The commercial-skipping feature is still in beta, and the company won’t get into its secret sauce too much here. We understand, however, that Tablo is licensing the technology from a partner, as opposed to using something it built itself in-house.

According to the company, it’s not using human labor to mark where shows end and commercials begin. Instead, the tech is described as a “cloud-based hybrid of digital signal processing algorithms and machine learning.”

To work, the shows are uploaded to the cloud, where the commercials are marked on the recording.

It’s able to figure out which portions of a program are commercials because of how they’re filmed – with quick cuts, for example. That’s why it works well on a show like “Big Bang Theory” but doesn’t work too well on your local news.

Still, the feature is notable because it’s automatic – you don’t have to worry with fast-forwarding or even pressing a commercial skip button, as on TiVo. It also works across all timeslots and shows, for the most part – not only those airing during primetime.

When the commercials are detected, Tablo will skip past them in the Tablo apps for Roku, Fire TV, Android TV and Apple TV, the company says.

However, the feature is only available to Tablo customers who pay for a subscription for their Tablo OTA DVR – including the Quad as well as older devices.

The Tablo Quad, like other Tablo DVRs, offers an option guide data subscription service, which provides the episode and series synopsis, cover art, and metadata for programs airing over the next two weeks. It also includes access to advanced DVR features like one-touch recording and out-of-home streaming through Tablo Connect, as well the new commercial-skipping feature.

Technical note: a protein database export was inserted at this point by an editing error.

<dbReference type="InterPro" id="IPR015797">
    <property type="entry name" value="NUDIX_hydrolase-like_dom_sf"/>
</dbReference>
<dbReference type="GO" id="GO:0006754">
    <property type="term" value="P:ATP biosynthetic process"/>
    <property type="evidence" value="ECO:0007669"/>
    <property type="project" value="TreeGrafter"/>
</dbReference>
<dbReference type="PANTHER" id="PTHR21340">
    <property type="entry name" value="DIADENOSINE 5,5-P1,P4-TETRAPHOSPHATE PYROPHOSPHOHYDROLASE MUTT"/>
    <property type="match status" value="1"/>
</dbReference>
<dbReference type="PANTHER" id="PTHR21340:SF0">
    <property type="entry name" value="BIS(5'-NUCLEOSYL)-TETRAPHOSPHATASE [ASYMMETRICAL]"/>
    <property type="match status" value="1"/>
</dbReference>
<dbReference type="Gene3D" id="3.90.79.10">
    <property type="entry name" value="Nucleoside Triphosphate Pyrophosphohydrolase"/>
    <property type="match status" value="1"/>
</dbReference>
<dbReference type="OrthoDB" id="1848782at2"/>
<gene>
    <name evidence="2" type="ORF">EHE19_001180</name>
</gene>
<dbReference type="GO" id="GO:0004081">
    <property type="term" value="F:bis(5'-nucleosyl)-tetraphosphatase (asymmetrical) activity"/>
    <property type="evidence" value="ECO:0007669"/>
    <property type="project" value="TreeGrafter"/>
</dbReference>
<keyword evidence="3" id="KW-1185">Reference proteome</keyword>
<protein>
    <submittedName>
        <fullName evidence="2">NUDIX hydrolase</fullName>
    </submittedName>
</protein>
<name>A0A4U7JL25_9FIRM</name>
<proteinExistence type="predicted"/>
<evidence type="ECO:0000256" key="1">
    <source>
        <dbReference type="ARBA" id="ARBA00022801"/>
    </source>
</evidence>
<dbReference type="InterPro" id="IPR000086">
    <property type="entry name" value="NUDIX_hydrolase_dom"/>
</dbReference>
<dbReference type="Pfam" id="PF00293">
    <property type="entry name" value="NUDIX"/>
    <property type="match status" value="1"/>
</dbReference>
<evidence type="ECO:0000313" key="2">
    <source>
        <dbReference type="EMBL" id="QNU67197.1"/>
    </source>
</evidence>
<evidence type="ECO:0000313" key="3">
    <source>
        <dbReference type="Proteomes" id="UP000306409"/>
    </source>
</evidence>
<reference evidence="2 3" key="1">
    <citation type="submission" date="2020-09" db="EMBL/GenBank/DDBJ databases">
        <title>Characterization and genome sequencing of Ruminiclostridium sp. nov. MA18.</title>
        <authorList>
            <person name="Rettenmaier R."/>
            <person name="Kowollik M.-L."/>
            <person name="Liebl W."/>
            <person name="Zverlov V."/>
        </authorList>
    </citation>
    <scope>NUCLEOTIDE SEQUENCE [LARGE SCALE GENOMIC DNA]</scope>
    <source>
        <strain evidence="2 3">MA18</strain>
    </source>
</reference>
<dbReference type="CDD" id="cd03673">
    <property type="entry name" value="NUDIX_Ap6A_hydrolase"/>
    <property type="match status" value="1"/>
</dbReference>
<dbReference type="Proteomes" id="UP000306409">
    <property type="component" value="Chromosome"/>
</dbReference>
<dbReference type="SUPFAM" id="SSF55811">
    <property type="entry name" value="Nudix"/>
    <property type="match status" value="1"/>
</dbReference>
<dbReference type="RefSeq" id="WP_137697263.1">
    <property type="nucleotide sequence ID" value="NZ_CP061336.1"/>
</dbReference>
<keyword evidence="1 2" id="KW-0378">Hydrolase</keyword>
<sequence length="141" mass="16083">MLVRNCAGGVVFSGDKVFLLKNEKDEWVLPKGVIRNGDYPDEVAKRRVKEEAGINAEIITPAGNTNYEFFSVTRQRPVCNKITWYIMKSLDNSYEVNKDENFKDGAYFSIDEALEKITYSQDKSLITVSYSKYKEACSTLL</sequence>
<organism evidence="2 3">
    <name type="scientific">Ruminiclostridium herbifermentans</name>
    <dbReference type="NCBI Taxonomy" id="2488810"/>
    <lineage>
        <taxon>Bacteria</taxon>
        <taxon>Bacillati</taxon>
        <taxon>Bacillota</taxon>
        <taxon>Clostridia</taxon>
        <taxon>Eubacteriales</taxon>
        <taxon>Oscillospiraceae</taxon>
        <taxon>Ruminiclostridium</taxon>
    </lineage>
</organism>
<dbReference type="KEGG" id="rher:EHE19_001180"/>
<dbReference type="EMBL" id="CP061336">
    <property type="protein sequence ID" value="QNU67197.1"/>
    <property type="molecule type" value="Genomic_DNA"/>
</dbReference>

The subscription is $4.99 per month or $49.99 per year, depending on how you choose to pay. You can also opt for a one-time payment of $149.99 for lifetime service.

Tablo QUAD will be available in late Q1 2019 at an MSRP of $199.99.

The commercial-skipping open beta will launch in March for any subscription-enabled Tablo OTA DVR.

Samsung warns of Q4 profit drop, blames unexpectedly low semiconductor demand

Posted: 07 Jan 2019 09:25 PM PST

Apple isn't the only smartphone maker steeling itself (and analysts) for disappointing results. Samsung Electronics issued earnings guidance for the final quarter of 2018 today that not only marks its first quarterly profit decline in two years, but also fell far below analysts' expectations. The company attributed the drop to lower-than-expected demand for its memory chips, which in previous quarters had helped bolster its earnings even when its smartphone business was lackluster.